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The rise of eSIM technology and impact on IoT

By Max Burkhalter
November 1, 2022

With the recent release of the iPhone 14, Apple introduced U.S. customers to an embedded SIM (eSIM) technology that removed the need to physically manipulate a card to transfer personal user data.

eSIM-equipped mobile devices no longer require manually inserted cards into a side port of their phone, a tradition that began back in the early days of mobile technology as users upgraded or exchanged their physical devices. With the market launch of the iPhone 14 series, the slot once affixed to the side of some Apple phones is gone, replaced by a programmable, physically connected SIM card  soldered directly to a smartphone's motherboard.

This article will examine how this decidedly not-new technology is being received by the market, and the implications widespread adoption could mean for internet of things (IoT) connected devices.

Initial fears about integration were quickly dispelled

As Digital Trends reports, eSIM performs the tasks that removable SIM cards once did, although the proposed new tech was met with trepidation upon Apple's initial reveal. Users feared that travel will be impacted, as many visitors to new locations swap another carrier's SIM card to obtain local coverage and avoid roaming fees when abroad. Adopters of new hardware every year worry that their annual ritual of swapping a card into the latest phone would be forever altered.

These fears have been largely removed upon the release of iPhone 14, however, as Apple revealed that up to eight eSIMS and two phone numbers could be simultaneously supported on a single device. By entering information directly from a carrier, or scanning a QR code with the device's camera, users can effortlessly switch between lines and provider services.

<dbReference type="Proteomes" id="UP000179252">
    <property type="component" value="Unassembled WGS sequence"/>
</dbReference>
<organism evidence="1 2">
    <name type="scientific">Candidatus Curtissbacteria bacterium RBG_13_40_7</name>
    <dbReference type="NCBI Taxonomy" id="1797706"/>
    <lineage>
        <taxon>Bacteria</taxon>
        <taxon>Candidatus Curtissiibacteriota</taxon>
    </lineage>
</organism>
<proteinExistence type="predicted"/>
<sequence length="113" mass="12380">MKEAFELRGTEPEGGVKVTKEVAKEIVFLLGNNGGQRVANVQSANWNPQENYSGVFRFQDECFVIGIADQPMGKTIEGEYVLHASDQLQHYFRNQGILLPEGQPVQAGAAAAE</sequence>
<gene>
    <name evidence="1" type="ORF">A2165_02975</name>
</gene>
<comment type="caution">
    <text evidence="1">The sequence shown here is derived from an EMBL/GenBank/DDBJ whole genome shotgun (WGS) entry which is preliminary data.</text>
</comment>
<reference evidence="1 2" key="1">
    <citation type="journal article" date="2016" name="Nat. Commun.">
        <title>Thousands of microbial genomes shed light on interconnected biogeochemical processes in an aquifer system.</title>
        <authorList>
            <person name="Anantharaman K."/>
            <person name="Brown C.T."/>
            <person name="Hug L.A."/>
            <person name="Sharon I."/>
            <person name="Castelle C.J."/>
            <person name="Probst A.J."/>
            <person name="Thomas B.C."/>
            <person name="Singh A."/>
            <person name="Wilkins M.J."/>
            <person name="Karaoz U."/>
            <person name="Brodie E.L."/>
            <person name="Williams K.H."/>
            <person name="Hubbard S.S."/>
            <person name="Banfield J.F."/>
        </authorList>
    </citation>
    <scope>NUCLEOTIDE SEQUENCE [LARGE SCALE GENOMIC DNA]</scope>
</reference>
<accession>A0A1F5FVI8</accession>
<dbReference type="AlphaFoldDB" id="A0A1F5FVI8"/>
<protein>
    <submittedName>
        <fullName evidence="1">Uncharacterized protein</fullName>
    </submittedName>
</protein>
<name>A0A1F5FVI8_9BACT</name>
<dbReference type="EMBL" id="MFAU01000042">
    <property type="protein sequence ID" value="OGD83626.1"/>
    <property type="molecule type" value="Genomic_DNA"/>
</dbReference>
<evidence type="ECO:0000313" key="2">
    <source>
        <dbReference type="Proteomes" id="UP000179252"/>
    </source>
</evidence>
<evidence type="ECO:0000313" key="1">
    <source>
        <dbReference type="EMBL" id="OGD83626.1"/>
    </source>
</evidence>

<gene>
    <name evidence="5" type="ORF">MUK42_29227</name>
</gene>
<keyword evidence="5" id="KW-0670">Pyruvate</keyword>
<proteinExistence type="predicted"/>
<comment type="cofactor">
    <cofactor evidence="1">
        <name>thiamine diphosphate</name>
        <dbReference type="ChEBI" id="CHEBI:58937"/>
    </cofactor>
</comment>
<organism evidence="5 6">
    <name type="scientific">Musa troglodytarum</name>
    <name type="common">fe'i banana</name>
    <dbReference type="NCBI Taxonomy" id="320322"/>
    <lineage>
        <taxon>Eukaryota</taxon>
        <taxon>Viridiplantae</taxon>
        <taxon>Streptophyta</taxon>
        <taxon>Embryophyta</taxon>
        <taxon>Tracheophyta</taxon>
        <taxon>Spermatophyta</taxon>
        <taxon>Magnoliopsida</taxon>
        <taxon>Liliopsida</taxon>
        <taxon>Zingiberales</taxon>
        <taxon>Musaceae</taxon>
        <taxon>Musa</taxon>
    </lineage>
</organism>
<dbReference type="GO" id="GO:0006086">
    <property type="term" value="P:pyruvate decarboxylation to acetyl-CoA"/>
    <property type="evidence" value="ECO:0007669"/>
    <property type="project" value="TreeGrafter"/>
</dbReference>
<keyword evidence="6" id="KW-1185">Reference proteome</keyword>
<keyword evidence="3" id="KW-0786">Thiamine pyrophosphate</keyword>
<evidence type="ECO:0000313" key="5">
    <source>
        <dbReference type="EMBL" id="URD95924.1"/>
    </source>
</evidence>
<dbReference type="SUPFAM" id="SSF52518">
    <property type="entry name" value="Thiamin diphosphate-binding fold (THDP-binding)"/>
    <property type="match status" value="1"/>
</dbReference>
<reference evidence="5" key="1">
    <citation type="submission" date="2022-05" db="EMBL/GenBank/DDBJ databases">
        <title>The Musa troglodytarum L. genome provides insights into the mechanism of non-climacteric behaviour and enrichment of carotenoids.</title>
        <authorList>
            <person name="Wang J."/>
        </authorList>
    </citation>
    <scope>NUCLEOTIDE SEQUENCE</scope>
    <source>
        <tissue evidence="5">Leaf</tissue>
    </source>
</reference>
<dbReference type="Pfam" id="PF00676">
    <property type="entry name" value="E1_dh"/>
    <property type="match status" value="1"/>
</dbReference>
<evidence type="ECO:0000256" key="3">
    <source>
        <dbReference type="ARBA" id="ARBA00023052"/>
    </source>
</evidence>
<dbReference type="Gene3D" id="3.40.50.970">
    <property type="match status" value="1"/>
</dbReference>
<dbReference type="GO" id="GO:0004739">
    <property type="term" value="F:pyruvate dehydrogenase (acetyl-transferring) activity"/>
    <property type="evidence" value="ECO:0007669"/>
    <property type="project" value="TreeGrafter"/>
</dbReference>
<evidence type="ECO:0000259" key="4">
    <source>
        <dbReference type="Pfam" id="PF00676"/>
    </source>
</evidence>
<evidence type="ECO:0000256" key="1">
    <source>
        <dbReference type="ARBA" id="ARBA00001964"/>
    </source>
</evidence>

As reported by Know Your Mobile, many 2022 released devices have integrated eSIM functionality. Google Pixel phones operating on Android 10 or higher can also use eSIM. The technology itself isn't  new; the Pixel 2 in 2017 was among the first devices capable of using the motherboard-connected storage option. Samsung followed suit with eSIM for premium offerings like the Galaxy S and Note lineups.

Apple's release of eSIM-only phones marked widespread awareness of the technology, alongside renewed debate over what future implications it could have on the mobile communications industry.

Future-proof IoT

The Times of India notes the potential for eSIM applications for a variety of IoT-related uses. The quickly expanding Machine to Machine (M2M) device market, low-cost sensors and general IoT ecosystems could all harness eSIM to further communication capabilities across a variety of industries.

After all, IoT is built upon the connectivity between smart devices. The capability to upload profiles and data directly onto machines and other devices remotely has numerous applications. From container ships at sea, to low earth orbit (LEO) satellites in space, interfacing with devices is made easier with the remote access capabilities eSIM affords.

The security of tamper proof and encryption logics built into today's eSIM devices, alongside the removal of physical storage cards adds an extra layer of protection for devices and user data. The benefit of multiple profile storage and an upgradable interface allows eSIM to future-proof IoT technologies like sensors, even in remote or hard to access environments.

Perle protects

When it comes to reliable, safe technologies, Perle has your industry covered. Visit our telecommunications page to learn more about the ways Perle is ensuring wireless information networks (WIN) remain connected and secure in communication-driven times.


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